With the New Year just around the corner, we’d like to share our security predictions for 2016. These four topics will be at the forefront for security professionals in the coming year.
1. PKI becomes ubiquitous security technology within the Internet of Things (IoT) market
It’s hard to think of a consumer device that isn’t connected to the Internet these days – from baby monitors to refrigerators to fitness devices. Of course, with the increase of connected devices comes risk of exposing privacy and consumer data. But, what happens when industrial devices and critical infrastructure connect to the Internet and get hacked? The results can be catastrophic. Security and safety are real concerns for the Industrial Internet of Things (IIoT). Regarding security, the industrial world has been a bit of a laggard, but now equipment manufacturers are looking to build security in right at the design and development stages.
Unless the security challenges of IIoT can be managed, the exciting progress that has been made in this area of connected devices will slow down dramatically. PKI has been identified as a key security technology in the IIoT space by the analyst community and organizations supporting the IIoT security standards. In 2016, we expect that PKI will become ubiquitous security technology within the IoT market. There will be an increased interest in PKI, how it plays in the IoT market and how it needs to advance and scale to meet the demands of billions of devices managed in the field.
2. Encryption and mutual authentication will be more prevalent inside the protected perimeter in defending against threats from within organizations
Data breaches have unfortunately become a normal event that will be taken increasingly seriously especially in highly regulated industries such as healthcare (where data breaches are three times as likely to occur). Heavy fines, loss of reputation and revenue, and increased regulations will drive enterprises to step up security around both data in transit and at rest. Organizations need to be more proactive in securing and monitoring their sensitive data from those inside the organization who wish to intentionally misuse the information and those who inadvertently mishandle private information such as customer data, corporate IP, or privileged IT information. The best way to do this is by applying encryption and mutual authentication technologies to guarantee both client and server identities are known and information exchanged is protected from unauthorized snooping.
3. Identities for things will outpace identities for users
Analyst firm Gartner forecasts that 5.5 million new things will get connected every day in 2016. This means 6.4 billion connected things will be in use worldwide next year (up 30% from this year). When you consider the average person has seven digital identities, it is only a matter of time before digital identities for things (devices, appliances, cars, etc.) surpass identities for users (email accounts, social media profiles, etc.). More and more value added services generated from IoT related use cases such as smart homes will be accessed through consumer and corporate mobile devices upping the ante for stronger mobile security.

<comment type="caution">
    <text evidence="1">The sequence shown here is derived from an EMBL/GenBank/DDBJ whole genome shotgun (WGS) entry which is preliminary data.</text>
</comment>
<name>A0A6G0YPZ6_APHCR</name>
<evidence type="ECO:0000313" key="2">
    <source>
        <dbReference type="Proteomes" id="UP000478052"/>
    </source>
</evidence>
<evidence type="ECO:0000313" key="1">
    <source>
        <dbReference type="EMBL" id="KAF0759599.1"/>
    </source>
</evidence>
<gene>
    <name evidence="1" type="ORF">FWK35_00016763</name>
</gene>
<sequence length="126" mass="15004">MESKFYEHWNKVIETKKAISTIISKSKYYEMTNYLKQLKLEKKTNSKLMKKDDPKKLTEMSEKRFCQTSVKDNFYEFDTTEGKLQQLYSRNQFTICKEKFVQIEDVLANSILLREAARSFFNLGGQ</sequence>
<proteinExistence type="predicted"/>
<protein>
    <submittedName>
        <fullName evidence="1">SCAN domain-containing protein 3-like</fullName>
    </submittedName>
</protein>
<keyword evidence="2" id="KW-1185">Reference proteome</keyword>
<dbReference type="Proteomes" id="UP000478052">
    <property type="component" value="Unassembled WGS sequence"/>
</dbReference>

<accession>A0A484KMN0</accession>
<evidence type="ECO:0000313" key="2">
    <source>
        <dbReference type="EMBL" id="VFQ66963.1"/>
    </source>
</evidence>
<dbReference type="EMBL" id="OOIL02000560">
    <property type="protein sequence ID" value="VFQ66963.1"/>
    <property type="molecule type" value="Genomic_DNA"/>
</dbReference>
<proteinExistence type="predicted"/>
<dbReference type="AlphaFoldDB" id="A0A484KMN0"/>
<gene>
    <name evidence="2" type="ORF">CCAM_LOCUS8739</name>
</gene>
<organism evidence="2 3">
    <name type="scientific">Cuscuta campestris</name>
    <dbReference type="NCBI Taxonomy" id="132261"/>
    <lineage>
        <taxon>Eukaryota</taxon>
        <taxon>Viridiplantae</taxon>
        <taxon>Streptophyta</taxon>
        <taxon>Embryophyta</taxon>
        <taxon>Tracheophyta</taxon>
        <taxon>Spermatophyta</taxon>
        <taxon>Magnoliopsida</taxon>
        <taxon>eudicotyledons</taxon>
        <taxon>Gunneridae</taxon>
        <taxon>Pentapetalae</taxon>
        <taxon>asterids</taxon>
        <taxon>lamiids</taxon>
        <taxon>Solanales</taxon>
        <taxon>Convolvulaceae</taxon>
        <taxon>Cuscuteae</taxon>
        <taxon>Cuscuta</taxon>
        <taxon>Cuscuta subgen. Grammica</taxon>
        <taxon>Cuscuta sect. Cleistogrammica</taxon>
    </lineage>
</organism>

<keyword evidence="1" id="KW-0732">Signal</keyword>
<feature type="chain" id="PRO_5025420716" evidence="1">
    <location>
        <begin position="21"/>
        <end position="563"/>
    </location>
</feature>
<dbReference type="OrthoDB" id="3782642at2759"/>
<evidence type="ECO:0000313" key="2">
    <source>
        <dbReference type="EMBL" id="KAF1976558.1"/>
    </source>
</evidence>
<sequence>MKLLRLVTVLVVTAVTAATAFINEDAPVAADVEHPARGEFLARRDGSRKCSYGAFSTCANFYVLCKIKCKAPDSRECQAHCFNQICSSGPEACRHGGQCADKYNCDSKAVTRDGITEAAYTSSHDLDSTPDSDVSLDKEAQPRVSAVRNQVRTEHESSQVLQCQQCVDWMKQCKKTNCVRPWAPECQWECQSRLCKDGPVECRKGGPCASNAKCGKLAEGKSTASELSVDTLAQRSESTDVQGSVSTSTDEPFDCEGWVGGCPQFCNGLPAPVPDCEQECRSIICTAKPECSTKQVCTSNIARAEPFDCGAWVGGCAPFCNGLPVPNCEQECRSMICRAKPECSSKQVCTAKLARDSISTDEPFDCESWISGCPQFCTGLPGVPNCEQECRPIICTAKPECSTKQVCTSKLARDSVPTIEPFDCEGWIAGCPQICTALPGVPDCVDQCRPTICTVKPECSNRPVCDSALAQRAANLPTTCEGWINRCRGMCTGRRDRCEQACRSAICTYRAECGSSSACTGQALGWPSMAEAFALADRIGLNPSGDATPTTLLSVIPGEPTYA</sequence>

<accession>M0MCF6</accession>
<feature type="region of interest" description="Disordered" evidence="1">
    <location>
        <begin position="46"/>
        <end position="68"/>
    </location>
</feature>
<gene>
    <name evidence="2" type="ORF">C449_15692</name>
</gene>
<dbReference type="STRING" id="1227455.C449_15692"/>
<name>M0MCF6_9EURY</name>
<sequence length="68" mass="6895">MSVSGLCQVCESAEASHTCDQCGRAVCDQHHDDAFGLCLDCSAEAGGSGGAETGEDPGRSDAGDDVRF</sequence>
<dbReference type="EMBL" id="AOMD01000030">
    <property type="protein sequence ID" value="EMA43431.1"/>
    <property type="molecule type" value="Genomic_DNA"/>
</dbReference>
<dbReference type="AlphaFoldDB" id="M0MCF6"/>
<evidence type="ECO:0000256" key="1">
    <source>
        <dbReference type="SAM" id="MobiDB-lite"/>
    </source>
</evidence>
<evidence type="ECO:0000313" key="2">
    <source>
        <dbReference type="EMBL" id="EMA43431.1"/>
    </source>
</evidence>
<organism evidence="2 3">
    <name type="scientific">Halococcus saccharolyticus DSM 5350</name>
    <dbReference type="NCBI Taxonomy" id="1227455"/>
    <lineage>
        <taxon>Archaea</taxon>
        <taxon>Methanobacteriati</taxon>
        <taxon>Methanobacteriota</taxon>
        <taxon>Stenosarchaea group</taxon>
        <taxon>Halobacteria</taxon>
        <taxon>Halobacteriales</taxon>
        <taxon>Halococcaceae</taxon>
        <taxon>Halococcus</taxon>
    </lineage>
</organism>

4. More national ID programs, banks, and consumer oriented entities will become trusted identity providers (IdPs) capable of issuing high assurance level identities required to access sensitive data
Banks make great sense as identity providers because the identities are supported by financial information. Every user of online banking services has a trustworthy digital identity issued based on a rigorous user vetting process often including face-to-face verification, creating a great opportunity for banks to extend the value of high assurance credentials to service providers. As additional banks take the steps to become IdPs, more and more consumers will enjoy the convenience of using one set of credentials for digital identification. For example, filing tax returns or signing documents. National ID programs are moving forward as well as seen in Finland with Finnish ID. This program will offer consumers a convenient and secure method to access eGovt and commercial services. In addition, the state of Virginia established an Identity Management Standards Advisory Council, to advise on the adoption of identity standards and to ease the state toward approval of such standards. One could easily imagine Telcos, utility companies and other IdPs leveraging a spectrum of verified identities to service providers.
So, what does this mean for the CSO? Moving into 2016, we offer you some advice.
1. Look at security vendors that can offer flexible and scalable solutions that meet your needs especially around B2B and B2C use cases that require verification of external users.
2. Follow industry standards development, especially around IoT security standards and frameworks. These will provide you with the blueprints to properly implement security. For example, the Industrial Internet Consortium (IIC), a partnership of industry, government, and academia focused on establishing best practices for and growing the Industrial Internet.
3. Remember recent high profile attacks and where they originated from. Understand your weaknesses both internally and externally and execute the measures to ensure security.
Will data breaches continue to be top news in 2016? Will data security and privacy for the Internet of Everything (IoE) continue to be a top priority? We’d like to hear from you, what are your predictions for the coming year?